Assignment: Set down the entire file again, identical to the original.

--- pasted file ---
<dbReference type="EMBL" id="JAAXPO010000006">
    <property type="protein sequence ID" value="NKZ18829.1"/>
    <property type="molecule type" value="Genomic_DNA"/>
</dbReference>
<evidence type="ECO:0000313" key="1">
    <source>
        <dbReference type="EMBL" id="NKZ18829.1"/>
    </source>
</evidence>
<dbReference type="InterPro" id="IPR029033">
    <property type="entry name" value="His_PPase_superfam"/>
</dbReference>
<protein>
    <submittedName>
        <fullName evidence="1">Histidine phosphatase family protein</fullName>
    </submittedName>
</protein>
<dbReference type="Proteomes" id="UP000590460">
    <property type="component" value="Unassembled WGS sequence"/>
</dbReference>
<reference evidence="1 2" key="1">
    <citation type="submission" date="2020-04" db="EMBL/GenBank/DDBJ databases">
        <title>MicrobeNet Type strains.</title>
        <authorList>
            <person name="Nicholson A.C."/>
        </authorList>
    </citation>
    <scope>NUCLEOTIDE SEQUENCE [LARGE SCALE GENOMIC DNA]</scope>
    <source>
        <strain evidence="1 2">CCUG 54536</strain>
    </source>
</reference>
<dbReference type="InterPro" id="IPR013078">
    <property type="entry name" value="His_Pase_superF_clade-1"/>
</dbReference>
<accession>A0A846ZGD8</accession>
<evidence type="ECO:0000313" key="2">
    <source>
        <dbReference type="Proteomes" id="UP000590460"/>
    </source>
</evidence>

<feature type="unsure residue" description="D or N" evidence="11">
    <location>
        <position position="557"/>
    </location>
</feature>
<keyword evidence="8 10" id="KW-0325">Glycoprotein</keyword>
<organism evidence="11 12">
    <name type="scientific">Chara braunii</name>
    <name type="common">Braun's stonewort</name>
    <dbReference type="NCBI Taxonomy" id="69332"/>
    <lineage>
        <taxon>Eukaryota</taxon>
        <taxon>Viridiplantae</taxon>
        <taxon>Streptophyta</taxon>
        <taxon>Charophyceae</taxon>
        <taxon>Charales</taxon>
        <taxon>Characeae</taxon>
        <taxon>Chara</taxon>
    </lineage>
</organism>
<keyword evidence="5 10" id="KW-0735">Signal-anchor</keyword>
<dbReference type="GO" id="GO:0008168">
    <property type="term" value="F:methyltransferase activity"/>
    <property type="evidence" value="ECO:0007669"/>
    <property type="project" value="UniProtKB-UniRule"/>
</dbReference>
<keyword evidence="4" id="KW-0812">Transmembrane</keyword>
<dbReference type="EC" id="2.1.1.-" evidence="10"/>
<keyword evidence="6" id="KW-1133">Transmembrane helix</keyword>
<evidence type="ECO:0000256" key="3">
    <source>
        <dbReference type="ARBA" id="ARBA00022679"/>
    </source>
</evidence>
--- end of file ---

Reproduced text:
<dbReference type="EMBL" id="JAAXPO010000006">
    <property type="protein sequence ID" value="NKZ18829.1"/>
    <property type="molecule type" value="Genomic_DNA"/>
</dbReference>
<evidence type="ECO:0000313" key="1">
    <source>
        <dbReference type="EMBL" id="NKZ18829.1"/>
    </source>
</evidence>
<dbReference type="InterPro" id="IPR029033">
    <property type="entry name" value="His_PPase_superfam"/>
</dbReference>
<protein>
    <submittedName>
        <fullName evidence="1">Histidine phosphatase family protein</fullName>
    </submittedName>
</protein>
<dbReference type="Proteomes" id="UP000590460">
    <property type="component" value="Unassembled WGS sequence"/>
</dbReference>
<reference evidence="1 2" key="1">
    <citation type="submission" date="2020-04" db="EMBL/GenBank/DDBJ databases">
        <title>MicrobeNet Type strains.</title>
        <authorList>
            <person name="Nicholson A.C."/>
        </authorList>
    </citation>
    <scope>NUCLEOTIDE SEQUENCE [LARGE SCALE GENOMIC DNA]</scope>
    <source>
        <strain evidence="1 2">CCUG 54536</strain>
    </source>
</reference>
<dbReference type="InterPro" id="IPR013078">
    <property type="entry name" value="His_Pase_superF_clade-1"/>
</dbReference>
<accession>A0A846ZGD8</accession>
<evidence type="ECO:0000313" key="2">
    <source>
        <dbReference type="Proteomes" id="UP000590460"/>
    </source>
</evidence>

<feature type="unsure residue" description="D or N" evidence="11">
    <location>
        <position position="557"/>
    </location>
</feature>
<keyword evidence="8 10" id="KW-0325">Glycoprotein</keyword>
<organism evidence="11 12">
    <name type="scientific">Chara braunii</name>
    <name type="common">Braun's stonewort</name>
    <dbReference type="NCBI Taxonomy" id="69332"/>
    <lineage>
        <taxon>Eukaryota</taxon>
        <taxon>Viridiplantae</taxon>
        <taxon>Streptophyta</taxon>
        <taxon>Charophyceae</taxon>
        <taxon>Charales</taxon>
        <taxon>Characeae</taxon>
        <taxon>Chara</taxon>
    </lineage>
</organism>
<keyword evidence="5 10" id="KW-0735">Signal-anchor</keyword>
<dbReference type="GO" id="GO:0008168">
    <property type="term" value="F:methyltransferase activity"/>
    <property type="evidence" value="ECO:0007669"/>
    <property type="project" value="UniProtKB-UniRule"/>
</dbReference>
<keyword evidence="4" id="KW-0812">Transmembrane</keyword>
<dbReference type="EC" id="2.1.1.-" evidence="10"/>
<keyword evidence="6" id="KW-1133">Transmembrane helix</keyword>
<evidence type="ECO:0000256" key="3">
    <source>
        <dbReference type="ARBA" id="ARBA00022679"/>
    </source>
</evidence>